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Executive says consumers aren't willing to pay more for electric vehicles and might not be willing for a decade

The global powertrain head for Fiat and Chrysler, Bob Lee, recently said that while the two automotive manufacturers will be expanding North American lineups, EVs would not be a priority. Lee said that consumers aren't placing value on hybrids and EVs in enough volume to pay for the added cost of the battery packs, electric motors, and chargers.

Fiat 500e

"Many customers want to reduce CO2 but they aren't willing to change their lifestyle or pay the cost -- yet," said Lee. He went on to state that it could be more than a decade before consumers are ready to pay more.
 
While Lee may be correct that EVs may still have a way to go before they become mainstream in the U.S., companies like Toyota and Ford have no trouble pushing hybrid vehicles to the masses.
 
Fiat currently sells the 500e EV, but only in the state of California due to that state’s laws that force auto manufacturers to produce “green” vehicles.

The Jeep Grand Cherokee is once again available with a turbodiesel engine 

Lee indicates that consumers have shown more of an interest in paying for smaller turbocharged gasoline engines and turbodiesel engines. Chrysler sub-brand Jeep is using a 3.0-liter V6 turbodiesel in its revised Grand Cherokee and the same engine will find it way under the hood of the Ram 1500 pickup later this fall.
 
Chrysler has also developed a new nine-speed transmission that will be used across its family of vehicles to improve fuel efficiency.

Source: Auto News



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The turbo diesel is an interesting option
By DesertCat on 8/13/2013 10:40:04 AM , Rating: 2
I've actually been looking into some of the info on that turbo diesel as an option. The time to get a new vehicle is approaching and the wife would like me to get something that could tow a small travel trailer. In the balance, I don't want to have to pay for crappy gas mileage the rest of the time since the vehicle will also be used for commuting. Hybrids are out as virtually none of them have any towing capacity (and no to mild hybrid trucks where I pay 5K extra to get 2 more mpg). So...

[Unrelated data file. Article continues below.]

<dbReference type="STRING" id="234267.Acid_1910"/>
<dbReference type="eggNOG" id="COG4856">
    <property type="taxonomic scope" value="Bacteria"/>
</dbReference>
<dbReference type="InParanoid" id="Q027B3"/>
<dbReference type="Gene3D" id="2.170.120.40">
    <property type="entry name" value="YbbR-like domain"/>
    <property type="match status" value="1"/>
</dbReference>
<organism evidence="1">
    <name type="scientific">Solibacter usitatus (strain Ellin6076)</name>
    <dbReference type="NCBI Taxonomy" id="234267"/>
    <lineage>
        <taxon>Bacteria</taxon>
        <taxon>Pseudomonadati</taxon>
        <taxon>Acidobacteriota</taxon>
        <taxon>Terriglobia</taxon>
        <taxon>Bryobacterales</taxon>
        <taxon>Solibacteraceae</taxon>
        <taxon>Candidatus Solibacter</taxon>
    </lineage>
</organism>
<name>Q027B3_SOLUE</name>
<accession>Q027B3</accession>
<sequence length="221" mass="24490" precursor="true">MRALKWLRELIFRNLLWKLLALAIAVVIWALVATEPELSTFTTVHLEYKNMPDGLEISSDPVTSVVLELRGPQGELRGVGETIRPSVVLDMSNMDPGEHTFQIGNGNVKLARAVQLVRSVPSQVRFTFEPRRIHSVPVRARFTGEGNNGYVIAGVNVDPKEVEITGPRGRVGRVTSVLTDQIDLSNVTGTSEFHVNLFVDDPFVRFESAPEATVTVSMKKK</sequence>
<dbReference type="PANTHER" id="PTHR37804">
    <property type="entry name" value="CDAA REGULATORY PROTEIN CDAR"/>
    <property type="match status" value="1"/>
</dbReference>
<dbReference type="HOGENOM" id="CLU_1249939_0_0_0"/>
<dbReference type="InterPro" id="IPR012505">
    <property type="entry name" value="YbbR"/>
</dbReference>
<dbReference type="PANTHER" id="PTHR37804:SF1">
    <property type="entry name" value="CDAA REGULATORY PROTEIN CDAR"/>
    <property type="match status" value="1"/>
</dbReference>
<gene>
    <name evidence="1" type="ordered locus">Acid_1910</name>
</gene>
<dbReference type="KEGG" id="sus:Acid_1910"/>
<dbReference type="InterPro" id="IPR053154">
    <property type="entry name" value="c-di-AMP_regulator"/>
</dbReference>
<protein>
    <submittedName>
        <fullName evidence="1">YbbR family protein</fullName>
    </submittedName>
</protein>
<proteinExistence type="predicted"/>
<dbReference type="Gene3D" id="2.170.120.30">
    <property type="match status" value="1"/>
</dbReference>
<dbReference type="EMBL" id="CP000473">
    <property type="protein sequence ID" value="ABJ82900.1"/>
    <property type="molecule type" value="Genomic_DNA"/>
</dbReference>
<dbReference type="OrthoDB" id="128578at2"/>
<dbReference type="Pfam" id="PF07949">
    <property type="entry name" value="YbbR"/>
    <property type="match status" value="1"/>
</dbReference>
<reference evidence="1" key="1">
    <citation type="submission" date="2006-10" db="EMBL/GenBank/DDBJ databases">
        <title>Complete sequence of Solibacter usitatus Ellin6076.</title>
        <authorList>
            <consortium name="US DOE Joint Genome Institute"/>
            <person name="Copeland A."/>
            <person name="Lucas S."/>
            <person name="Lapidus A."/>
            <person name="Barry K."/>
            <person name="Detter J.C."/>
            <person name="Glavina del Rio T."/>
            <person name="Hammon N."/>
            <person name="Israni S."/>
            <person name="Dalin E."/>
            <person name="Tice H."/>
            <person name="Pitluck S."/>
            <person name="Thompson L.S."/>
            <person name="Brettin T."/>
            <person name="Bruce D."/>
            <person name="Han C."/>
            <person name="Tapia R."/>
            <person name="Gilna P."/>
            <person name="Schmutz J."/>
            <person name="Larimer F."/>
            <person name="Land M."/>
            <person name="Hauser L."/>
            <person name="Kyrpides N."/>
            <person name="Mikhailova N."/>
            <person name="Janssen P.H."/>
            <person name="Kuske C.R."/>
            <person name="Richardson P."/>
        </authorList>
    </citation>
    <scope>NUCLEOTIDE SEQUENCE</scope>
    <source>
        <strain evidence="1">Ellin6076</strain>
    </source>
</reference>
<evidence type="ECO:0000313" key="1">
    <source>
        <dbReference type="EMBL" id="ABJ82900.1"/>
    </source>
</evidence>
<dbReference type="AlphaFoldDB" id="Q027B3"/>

The two wheel drive version of the eco-diesel can pull 7400 lbs. That's in a reasonable range so long as the trailer shopping is done intelligently (many models in the 4000-4500 GVW range). Now a person isn't going to be flying over mountain passes with a trailer behind like you could with a beefier model, but this is about trade-offs and a once or twice a year use. The Grand Cherokee is rated at 29 mpg on the highway with that engine. Very nice. It is not available on the lower end models, however, and a person has to step up to the Limited model to get the eco-diesel. All told, a person is probably looking at spending ~38K to get one of these.

I'll be interested to see what the pricing and mileage stats will be on the Ram 1500 when it comes out this fall. I figure the mileage will be a little better since an SUV weighs more than a truck.




RE: The turbo diesel is an interesting option
By DesertCat on 8/13/2013 10:45:45 AM , Rating: 2
Correction/addition on my mileage info: 22 mpg city/30 mpg highway for 2-wheel drive. 21 mpg city/28 mpg highway for the 4-wheel drive. According to a Car & Driver article.


By Samus on 8/13/2013 3:21:12 PM , Rating: 2
Wow, 30mpg for that Jeep is pretty intriguing. I'd just have to coax myself into trusting a Chrysler product again.

I know they've changed, but I rented a Dodge Charger and yes, I know it was rented and beaten on, but with only 6k it felt like it was falling apart. Every bump I drove over made the rear end rattle like a kitchen utensil drawer closing, and the drive shaft was already of balance or a U-joint was messed up. Unacceptable for a car with little power in 6,000 miles.

But it felt upscale inside. The transmission shifted well, I liked the lane-change blinkers (I drive mostly Ford/Mazda and they haven't caught onto that yet) and the seats were comfortable.


RE: The turbo diesel is an interesting option
By bah12 on 8/13/2013 11:05:51 AM , Rating: 2
I'm in the same boat (pun intended) with my boat. Finding anything capable of 6000+ towing with reasonable MPG is very hard. I've kicked around the Jeep as well. My issue is the payback on the Diesel.